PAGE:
Dutch court was wrong to hold in absentia appeals hearing

Photo: European Court of Human Rights
Photo: European Court of Human Rights

The Arnhem-Leeuwarden appeal court was wrong to hold an appeal against a shoplifting conviction in absentia, the European Court of Human Rights said on Tuesday.

The Strasbourg-based court found that the Netherlands had violated the right to a free trial of a woman, identified as X, when it held her appeals hearing while she was out of the country on business. Her lawyer had failed to inform the court of her travel schedule.

‘While the interests cited by the appeal court were undoubtedly relevant, the Court considers that in the circumstances of the present case they were not sufficient to outweigh the applicant’s right to attend the hearing of her appeal in person,’ the European court said in its ruling.

The Dutch government had argued that the error was the fault of the woman’s lawyer and it was concerned about the trial dragging on for too long.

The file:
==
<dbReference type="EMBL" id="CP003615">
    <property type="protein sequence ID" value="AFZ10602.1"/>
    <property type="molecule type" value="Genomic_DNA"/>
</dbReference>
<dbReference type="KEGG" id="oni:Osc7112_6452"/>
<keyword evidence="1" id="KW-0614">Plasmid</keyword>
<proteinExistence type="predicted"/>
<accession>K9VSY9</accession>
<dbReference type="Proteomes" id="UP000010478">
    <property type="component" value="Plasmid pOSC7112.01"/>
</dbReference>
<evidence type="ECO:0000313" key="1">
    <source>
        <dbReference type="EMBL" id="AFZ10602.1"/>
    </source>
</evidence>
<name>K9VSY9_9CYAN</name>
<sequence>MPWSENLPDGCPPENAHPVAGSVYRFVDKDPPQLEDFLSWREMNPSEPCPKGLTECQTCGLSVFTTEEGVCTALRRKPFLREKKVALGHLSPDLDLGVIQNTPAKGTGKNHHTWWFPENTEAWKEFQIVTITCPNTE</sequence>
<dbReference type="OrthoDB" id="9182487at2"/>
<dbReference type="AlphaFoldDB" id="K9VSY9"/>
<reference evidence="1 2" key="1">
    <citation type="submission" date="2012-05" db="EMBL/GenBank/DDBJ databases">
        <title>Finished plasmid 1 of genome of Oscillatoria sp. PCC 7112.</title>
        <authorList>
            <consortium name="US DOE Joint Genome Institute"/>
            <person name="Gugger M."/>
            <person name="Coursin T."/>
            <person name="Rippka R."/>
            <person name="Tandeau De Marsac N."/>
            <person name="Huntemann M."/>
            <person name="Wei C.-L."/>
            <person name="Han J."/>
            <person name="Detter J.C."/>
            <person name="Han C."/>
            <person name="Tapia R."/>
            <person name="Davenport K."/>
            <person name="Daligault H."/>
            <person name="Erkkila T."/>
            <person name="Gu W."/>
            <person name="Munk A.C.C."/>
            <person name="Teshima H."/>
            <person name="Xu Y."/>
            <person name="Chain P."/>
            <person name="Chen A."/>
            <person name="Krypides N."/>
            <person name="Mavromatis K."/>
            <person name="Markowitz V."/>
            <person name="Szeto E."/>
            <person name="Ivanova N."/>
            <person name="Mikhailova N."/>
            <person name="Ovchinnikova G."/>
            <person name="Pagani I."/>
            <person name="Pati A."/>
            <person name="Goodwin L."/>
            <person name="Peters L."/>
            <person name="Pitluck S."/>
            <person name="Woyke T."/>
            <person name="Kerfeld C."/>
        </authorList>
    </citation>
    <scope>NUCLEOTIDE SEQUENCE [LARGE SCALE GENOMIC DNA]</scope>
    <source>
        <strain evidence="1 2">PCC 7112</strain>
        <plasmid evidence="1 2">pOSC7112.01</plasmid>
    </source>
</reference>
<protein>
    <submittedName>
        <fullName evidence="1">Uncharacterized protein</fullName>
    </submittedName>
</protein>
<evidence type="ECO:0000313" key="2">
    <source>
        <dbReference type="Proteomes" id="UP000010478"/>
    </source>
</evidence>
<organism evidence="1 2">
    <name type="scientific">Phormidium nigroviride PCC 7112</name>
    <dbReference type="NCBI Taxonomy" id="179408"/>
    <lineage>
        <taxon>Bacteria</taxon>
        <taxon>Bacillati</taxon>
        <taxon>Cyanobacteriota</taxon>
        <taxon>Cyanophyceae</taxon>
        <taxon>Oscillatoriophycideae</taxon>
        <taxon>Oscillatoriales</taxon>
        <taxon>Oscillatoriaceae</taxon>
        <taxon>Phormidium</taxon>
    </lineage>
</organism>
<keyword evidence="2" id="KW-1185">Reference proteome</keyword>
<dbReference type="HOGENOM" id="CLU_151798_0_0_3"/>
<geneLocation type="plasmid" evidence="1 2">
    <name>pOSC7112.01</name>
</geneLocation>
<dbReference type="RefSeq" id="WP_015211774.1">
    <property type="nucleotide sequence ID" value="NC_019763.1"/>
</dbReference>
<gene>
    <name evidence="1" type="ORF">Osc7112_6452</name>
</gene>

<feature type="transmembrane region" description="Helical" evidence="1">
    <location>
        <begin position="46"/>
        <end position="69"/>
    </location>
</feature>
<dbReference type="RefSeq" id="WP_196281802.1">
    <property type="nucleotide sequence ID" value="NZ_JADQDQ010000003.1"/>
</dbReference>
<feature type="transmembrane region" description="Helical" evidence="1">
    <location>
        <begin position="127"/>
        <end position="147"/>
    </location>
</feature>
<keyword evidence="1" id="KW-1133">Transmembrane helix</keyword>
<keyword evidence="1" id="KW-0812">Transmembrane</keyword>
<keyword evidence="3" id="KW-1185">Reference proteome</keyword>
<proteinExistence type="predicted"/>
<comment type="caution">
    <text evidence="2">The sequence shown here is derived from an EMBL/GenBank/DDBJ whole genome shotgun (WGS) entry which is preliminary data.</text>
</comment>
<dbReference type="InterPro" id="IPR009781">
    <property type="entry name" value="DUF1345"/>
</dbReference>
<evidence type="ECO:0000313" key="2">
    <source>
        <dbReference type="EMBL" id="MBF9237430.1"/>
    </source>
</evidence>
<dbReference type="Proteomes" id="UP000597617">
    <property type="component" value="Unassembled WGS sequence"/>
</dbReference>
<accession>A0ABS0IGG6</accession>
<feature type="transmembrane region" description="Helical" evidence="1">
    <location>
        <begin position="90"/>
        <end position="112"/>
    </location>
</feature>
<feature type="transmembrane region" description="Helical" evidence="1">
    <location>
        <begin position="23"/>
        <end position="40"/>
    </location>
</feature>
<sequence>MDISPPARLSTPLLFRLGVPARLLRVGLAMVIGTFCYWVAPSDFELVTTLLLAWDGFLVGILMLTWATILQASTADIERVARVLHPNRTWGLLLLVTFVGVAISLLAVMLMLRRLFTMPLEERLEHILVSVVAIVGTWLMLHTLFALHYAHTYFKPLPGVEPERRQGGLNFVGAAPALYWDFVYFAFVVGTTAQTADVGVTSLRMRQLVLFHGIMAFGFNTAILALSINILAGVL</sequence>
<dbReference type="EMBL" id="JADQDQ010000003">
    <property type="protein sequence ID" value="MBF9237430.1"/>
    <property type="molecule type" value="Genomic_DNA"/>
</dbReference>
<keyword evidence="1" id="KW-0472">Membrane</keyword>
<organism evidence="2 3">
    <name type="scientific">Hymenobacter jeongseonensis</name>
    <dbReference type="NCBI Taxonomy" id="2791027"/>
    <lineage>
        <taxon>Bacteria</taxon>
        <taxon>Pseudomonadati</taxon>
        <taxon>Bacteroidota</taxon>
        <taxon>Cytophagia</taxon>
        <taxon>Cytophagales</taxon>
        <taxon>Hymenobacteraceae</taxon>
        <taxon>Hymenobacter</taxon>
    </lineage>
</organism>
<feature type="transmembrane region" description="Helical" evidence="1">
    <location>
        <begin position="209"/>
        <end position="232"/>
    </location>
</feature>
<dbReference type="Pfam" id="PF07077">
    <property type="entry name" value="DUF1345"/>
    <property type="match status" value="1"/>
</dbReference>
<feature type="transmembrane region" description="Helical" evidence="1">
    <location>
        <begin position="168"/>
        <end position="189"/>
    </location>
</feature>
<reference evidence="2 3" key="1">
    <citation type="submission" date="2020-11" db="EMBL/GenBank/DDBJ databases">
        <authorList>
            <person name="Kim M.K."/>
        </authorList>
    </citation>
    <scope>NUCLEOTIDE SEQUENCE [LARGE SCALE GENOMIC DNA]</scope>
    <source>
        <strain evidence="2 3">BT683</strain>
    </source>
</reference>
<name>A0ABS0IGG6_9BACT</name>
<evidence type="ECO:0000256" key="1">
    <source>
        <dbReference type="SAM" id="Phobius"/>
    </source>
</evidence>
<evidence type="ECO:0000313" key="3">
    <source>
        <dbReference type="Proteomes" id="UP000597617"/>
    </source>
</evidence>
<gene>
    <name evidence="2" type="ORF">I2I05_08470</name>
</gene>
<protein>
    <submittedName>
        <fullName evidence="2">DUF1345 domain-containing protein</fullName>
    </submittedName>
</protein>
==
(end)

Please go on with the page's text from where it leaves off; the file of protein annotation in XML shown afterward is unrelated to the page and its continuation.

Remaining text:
‘This is important because the ECHR says domestic courts need a good reason to hold a trial in absentia,’ the lawyer told DutchNews.nl.

In the Netherlands, trials can be held without the defendant present if the prosecutor meets certain criteria, such as informing the person when the trial will be held.

The woman had been previously convicted of shoplifting, which she told the court was a compulsive habit related to mental health problems.

She was sentenced to four weeks in prison and to a €5,000 fine and was concerned that the prison sentence would cause her to lose her job. She was hoping that by appearing in person, she could explain that she was undergoing treatment and such a sentence would hinder her progress.

The decision would allow her to request a new trial in the Netherlands, but according to her lawyer, she had not yet decided what she would do.

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